Lake Argyle in the Kimberleys is the second largest freshwater reservoir on the Ord River. It is part of the Ord River Irrigation Scheme and keeps Lake Kununurra at a constant level, downstream on the Ord River.
The Ord River then flows into the Scambridge Gulf, one of five rivers seen at the Five Rivers Lookout on the other side of Kununurra.
Lake Argyle and the irrigation scheme were originally created to support rice crops, however, waterfowl were eating the rice shoots too quickly for rice to be a viable crop.
The dam caused problems with the eco-system along the Ord River but it also created a new eco-system and is now recognised as an important wetlands area.
The lake is stunning, especially with the contrasting colours of the blue sky and water and the red cliffs and mountains surrounding it. The green grass and trees further adds to this beautiful place.
There is plenty of things to do around Lake Argyle, with activities you can do yourself or one of the tours on and around Lake Argyle.
Fishing in the lake can provide you a meal with barramundi, southern saratoga, archer fish, sleepy cod and others to be found in the lake. There is a boat ramp you can launch your own boat in if you wish to spend some time on the water. With around 70 islands in the lake there is plenty of places to explore or enjoy some water sports like canoeing or water-skiing.
Swimming in the lake is done too. The lake has a large population of freshwater crocodiles which don’t normally attach people. Salt water crocodiles have been found in the lake at times but is not common. Tours will offer swimming in the deeper waters where crocodiles are not likely to be as they stick closer to the shore.
For those who are fit and want to participant in some non-water activities surrounding the lakes, there you can participate in mountain biking and bush walks.
The Rotary Lake Argyle Mountain Bike Track is a circuit track built by volunteers and just shy of 5kms. The track takes in the great scenery around the lake with sights of Lake Argyle and the surrounding hills.
Bush walking trails are around Lake Argyle, taking in the rugged and stunning scenery. Pannikin Bay Lookout has a short walk for those without a 4wd, or a moderate 5km walk along The Bluff Walk Trail takes you on the southern part of the Banagum Ridge with cliff top views over the lake and towards Pannikin Bay. You can find out about the walking trails in the village of Lake Argyle.
We stayed at the Lake Argyle Resort and Caravan Park where you can admire the splendour of Lake Argyle from and use as a base when heading out for tours and activities. Your stay would not be complete without a visit to the infinity pool with the amazing backdrop of Lake Argyle behind it. Having a swim in the infinity pool is one of the first things we did after setting up the caravan.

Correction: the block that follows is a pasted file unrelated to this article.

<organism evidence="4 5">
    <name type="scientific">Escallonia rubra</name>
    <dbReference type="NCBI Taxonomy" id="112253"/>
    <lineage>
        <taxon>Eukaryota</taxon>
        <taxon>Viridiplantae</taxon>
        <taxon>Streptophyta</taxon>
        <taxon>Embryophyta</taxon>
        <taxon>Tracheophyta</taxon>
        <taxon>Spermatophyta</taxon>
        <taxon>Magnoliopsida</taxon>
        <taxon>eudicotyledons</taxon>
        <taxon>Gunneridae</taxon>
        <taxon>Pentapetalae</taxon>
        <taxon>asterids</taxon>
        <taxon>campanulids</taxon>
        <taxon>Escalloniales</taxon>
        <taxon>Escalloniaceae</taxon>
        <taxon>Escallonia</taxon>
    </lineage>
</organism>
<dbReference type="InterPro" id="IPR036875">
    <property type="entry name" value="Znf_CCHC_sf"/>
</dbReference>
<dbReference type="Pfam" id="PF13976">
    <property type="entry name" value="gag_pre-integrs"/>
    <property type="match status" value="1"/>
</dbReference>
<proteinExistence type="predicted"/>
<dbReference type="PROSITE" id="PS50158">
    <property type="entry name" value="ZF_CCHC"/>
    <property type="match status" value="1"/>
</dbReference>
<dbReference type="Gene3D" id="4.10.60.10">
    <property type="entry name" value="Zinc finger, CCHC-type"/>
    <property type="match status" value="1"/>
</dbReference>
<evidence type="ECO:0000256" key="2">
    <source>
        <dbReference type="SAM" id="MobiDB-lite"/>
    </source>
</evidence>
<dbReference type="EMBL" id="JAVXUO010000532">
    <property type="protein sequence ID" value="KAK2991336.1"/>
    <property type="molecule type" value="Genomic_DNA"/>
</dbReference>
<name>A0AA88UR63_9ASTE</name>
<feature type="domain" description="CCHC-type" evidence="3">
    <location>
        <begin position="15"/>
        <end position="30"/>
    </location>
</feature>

If you are worried about having a swim in Lake Argyle because of the small possibility of sharing company with a salt water crocodile or one of the many fresh water crocodiles, then the infinity pool is definitely a way to have a cooling dip and still take in the beautiful scenery.
The Infinity Pool is open to all guests at the resort, including those who are camping or caravanning. There is a grassy section just below the pool, which is where the main photo was taken from.
Day passes are available also, so you can experience the infinity pool even if you are not staying there. Lake Argyle is close enough to Kununurra to come for a day trip if you prefer to stay there. There is enough to do around Lake Argyle for more than one day though, so staying at Lake Argyle is worth the effort. We stayed for 3 nights at the lake.
We took a sunset cruise which started at 2pm, taking us to the dam wall and down to the bottom of the wall where the turbines are for generating electricity. The tour guide pointed out where the spillway is, which started to flow a couple of years after it was constructed and continued to flow for nearly 10 years.
On the cruise we saw some fresh water crocodiles, pelicans and other birds. It rained quite a lot which is very rare during the dry season, so it was a bit of a treat really. We stopped in a sheltered spot where some jumped in for a swim.
To get there:
From Kununurra, head east on the Victoria Hwy about 33km. Turn right into Lake Argyle Rd at the brown sign for Lake Argyle (Ord Dam). Follow Lake Argyle Rd for about 34km to reach Lake Argyle Tourist Village. The dam wall is about another 1.5km further on.
From the Northern Territory/Western Australia border, continue west on Victoria Hwy for 6.8km and turn left into Lake Argyle Rd at the brown sign for Lake Argyle (Ord Dam). Follow Lake Argyle Rd for about 34km to reach Lake Argyle Tourist Village. The dam wall is about another 1.5km further on.